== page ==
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Understanding Condo Ownership (and fees)
1/26/2014 9:10 PM
Condominiums are often advertised as maintenance free living. For those that are tired of mowing the lawn and shoveling the snow, purchasing a condominium may be exactly what you are looking for in a home. But to call it maintenance free living may be a misnomer, as the cost of living “maintenance free” is billed to you every month as part of your condo fees.
The responsibility for maintenance in a condo building and its units are divided between the condominium association and the owners. Of course, the exact dividing line between the association and the owner depends on the particular building and the rules set forth in the condo docs, but generally, the condo association is responsible for maintenance of the common areas and grounds, while the owner is responsible for their individual unit.
The cost of maintaining the common areas and building by the condo association is passed on to the condo owners through a monthly condo maintenance fee. Depending on the building, condo fees will cover the cost of the management service, the building’s staff, building security, cleaning, insurance for the building, utilities for common areas, trash removal, landscaping, pool and gym maintenance, and other facilities. In some instances, the condo fees also cover the utilities for the unit such as water, electric, and heat.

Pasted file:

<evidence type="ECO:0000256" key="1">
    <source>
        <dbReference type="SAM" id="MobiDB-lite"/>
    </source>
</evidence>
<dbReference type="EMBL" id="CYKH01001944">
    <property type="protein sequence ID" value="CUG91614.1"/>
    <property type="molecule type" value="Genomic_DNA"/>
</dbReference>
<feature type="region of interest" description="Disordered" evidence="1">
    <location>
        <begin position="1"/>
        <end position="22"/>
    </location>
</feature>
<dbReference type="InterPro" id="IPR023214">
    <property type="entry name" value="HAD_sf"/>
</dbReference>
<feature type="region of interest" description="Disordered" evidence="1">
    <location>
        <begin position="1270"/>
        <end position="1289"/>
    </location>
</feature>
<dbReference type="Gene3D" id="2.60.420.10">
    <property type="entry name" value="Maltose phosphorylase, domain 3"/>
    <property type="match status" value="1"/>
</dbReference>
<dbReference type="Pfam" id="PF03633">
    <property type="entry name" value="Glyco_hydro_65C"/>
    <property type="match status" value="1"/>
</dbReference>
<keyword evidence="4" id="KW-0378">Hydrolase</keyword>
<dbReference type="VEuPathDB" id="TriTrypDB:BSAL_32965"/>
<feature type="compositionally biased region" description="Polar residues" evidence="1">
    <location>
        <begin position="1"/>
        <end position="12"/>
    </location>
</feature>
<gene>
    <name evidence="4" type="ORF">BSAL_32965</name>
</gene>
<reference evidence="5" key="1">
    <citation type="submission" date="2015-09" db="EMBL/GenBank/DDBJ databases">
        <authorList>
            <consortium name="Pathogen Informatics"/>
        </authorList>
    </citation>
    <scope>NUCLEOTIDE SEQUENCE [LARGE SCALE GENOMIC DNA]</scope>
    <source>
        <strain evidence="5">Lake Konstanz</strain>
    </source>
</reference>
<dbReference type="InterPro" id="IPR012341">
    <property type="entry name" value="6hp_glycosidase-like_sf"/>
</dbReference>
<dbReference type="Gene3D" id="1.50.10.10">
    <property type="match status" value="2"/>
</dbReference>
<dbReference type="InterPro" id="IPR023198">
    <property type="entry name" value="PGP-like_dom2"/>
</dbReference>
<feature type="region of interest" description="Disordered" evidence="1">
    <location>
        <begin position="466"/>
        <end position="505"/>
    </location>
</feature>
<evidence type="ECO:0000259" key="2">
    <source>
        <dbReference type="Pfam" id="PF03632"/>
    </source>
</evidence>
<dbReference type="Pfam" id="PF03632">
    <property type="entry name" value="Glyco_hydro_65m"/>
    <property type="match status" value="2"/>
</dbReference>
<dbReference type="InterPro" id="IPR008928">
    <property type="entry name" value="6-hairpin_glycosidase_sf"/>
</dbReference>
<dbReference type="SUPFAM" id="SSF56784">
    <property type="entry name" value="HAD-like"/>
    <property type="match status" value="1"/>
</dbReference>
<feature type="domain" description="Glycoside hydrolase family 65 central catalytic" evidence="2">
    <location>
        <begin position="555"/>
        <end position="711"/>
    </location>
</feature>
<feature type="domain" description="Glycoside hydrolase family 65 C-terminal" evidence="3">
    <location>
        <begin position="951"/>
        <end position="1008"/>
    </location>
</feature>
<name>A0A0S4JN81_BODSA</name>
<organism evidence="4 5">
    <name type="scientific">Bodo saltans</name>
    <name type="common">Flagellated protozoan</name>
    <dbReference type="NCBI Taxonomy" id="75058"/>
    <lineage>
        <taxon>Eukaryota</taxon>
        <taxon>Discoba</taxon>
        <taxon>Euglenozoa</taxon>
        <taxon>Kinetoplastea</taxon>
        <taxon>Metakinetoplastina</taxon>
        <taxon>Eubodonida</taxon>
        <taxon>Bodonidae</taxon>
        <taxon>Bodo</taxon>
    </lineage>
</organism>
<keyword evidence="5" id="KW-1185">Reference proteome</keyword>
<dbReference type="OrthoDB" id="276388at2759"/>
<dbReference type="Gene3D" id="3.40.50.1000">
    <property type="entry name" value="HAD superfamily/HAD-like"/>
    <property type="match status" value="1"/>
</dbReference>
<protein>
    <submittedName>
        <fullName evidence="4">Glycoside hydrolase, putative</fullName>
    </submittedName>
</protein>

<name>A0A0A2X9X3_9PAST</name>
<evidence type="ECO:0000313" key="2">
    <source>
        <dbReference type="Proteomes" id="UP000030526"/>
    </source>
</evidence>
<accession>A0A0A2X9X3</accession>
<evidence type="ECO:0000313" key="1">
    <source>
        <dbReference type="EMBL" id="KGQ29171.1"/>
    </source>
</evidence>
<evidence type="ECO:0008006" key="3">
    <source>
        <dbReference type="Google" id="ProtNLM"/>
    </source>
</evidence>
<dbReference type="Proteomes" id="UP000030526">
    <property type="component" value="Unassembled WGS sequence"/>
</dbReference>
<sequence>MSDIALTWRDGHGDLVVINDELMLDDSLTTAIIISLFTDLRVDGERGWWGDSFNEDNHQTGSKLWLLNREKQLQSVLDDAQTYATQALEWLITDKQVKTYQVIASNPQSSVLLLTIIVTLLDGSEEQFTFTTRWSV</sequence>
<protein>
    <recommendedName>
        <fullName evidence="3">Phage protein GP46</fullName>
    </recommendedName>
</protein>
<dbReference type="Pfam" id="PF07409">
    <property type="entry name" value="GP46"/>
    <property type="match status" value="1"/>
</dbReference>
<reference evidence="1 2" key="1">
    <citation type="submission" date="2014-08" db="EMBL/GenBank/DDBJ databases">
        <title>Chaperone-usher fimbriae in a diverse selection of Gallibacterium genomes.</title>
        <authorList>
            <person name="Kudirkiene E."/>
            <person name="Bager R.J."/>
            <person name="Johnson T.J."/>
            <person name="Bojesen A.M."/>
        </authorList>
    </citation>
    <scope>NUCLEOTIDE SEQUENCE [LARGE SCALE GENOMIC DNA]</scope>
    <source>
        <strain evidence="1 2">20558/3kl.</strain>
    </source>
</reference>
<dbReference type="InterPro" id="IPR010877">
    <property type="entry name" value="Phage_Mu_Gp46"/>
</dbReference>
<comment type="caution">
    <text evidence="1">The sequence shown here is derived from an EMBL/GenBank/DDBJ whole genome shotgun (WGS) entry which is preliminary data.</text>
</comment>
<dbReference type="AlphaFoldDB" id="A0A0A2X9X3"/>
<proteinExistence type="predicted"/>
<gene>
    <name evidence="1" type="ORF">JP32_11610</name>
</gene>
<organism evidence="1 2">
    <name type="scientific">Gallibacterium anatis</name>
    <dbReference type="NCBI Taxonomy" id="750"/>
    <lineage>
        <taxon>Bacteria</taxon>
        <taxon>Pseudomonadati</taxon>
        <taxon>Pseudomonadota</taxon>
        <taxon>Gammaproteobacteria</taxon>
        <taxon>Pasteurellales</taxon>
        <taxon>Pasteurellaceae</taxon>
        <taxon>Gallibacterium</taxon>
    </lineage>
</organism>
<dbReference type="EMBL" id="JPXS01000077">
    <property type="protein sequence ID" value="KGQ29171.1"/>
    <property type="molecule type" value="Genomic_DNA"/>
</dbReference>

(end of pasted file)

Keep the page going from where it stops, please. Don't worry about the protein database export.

Part of the monthly fees from each unit are set aside in a reserve fund in case unexpected large expenses arise. Sometimes, large maintenance expenses (such as a new roof) are beyond the budget covered by the maintenance fee. These items often require special assessments, which are passed on to the condo unit owners and require payment above and beyond the normal monthly maintenance fee.
Hopefully, the higher the fees, the more services that are provided and included within the fee. So instead of thinking of condo living as maintenance free, it’s more accurate to think of a condo building as a number of real estate owners who have agreed to pay for maintenance and share the cost between them.
Condo fees are generally assessed to each unit on a per square foot of living space. But there is much more to consider when purchasing a unit then the monthly cost of the maintenance fees. The cost and frequency of special assessments, the size of the reserve fund, the frequency and size of fee increases, and the amenities covered by the fee should all be considered when purchasing a condo unit in a building.